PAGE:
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Wednesday, October 06, 2010

Tutorial: Quilt Top Paper Piecing Style

If you remember, I've been working on a new quilt. It's a hexagon quilt, and I'm trying out paper piecing. This is all new to me. I've been enjoying it, although it's a crazy amount of work.

There are several ways to piece a quilt this way. In one way, you baste through the paper, and then later take the basting out. In the way I'm doing, I'm tacking down the corners, and then removing the templates so I can reuse them, and I don't take the basting out.

If you're interested in my method (for those of you who don't think I should be committed for attempting a project this time consuming), here's what I'm doing. I think this would be stunning to do smaller and frame to hang as a piece of art.

I printed my templates from this website.

Step One:
Cut and print a template. After a few uses, my corners started to get a little questionable, so I used some shiny tape just over the corners (if you do them along the whole edge, the template doesn't stick to the fabric as well). Cut a square of fabric a little more than 1/4" bigger around each edge of the template.

Step Two:
Fold over one edge and finger press.

Step Three:
Insert the needle with a smallish knot tied on the end of the thread into the fold. Pull through. You can see my needle in the above photo ready to be pulled through the fabric.

Step Four:
Fold over the next edge (I work counter-clockwise) and finger press. This is the hardest part to get lined up. You can sort of tell where your template should go by lining it up with your previous finger fold from step two. This will hide your knot, which appeals to my sense of neatness, although it's probably really unnecessary.

Step Five:
Back tack (I'm not really sure if back tacking is necessary, but I'm paranoid, so I do it--it does seem to help the hexagons keep their shape a bit better). To back tack, insert your needle a tiny bit behind where your thread is already coming out of your fabric, make sure you are catching all your layers of fabric, then come out again, close to your original thread, and pull through. My needle in this photo is all poised to back tack. I just need to pull it to complete the back tack.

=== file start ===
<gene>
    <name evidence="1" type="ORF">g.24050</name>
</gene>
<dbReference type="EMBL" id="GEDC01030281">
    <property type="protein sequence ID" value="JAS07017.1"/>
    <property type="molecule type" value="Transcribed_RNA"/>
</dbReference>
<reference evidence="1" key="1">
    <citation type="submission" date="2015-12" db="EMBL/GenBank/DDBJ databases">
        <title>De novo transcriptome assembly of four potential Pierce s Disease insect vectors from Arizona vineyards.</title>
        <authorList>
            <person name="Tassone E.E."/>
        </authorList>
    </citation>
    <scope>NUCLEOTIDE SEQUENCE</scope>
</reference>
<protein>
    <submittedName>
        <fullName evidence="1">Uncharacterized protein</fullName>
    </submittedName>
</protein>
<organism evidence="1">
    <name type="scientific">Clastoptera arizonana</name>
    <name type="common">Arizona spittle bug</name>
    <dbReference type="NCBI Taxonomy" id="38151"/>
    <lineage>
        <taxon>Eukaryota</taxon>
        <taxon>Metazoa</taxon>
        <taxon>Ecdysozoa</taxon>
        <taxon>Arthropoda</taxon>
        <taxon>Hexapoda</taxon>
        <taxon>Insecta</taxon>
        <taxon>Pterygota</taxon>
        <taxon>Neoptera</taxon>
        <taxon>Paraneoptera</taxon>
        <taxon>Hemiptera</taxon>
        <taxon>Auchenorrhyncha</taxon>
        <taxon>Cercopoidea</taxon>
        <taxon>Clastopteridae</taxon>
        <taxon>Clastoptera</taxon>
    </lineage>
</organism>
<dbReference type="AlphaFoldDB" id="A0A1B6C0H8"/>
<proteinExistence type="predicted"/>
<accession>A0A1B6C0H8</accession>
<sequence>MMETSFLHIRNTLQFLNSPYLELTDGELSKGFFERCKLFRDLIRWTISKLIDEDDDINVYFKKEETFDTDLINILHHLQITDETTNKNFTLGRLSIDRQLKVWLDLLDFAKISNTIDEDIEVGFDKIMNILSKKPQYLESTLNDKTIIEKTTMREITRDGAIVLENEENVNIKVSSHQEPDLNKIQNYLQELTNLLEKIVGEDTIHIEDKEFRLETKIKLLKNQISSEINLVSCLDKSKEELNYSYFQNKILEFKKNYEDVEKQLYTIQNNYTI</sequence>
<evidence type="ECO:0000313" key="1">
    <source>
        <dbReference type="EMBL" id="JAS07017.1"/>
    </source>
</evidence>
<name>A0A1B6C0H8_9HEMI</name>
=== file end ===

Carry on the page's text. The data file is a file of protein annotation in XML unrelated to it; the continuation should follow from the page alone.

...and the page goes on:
Step Six:
To do the next corner, fold down the fabric, again making sure your template is secure into your corner and lined up with your first fold. Once you have it all lined up, finger press it. Then take a small stitch on the corner, making sure to go through all the layers of fabric.

Step Seven.
Back tack.

Step Eight:
Continue around, keeping the template tight and back tacking at each corner. When you get to the last corner, it's going to look like this.

Step Nine:
Pull taut, then tuck corner under, making sure the fold goes all the way to the edge. I use my thumb nail to make sure I get a crisp fold. This is the same method I use for each corner, but it was the easiest to see with this corner.

Step Ten:
Fold down, and tack.

Step Eleven:
Put needle back under first knot. Pull up through fabric.

Step Twelve:
Tie a square knot around string (my mom always helped me remember where I was by saying I should make a rainbow and a smiley face). Cut thread.

The front will look like this:

And the back will look like this:

Then you can pop the template out and carefully press with your iron to keep sharp corners and crisp edges.
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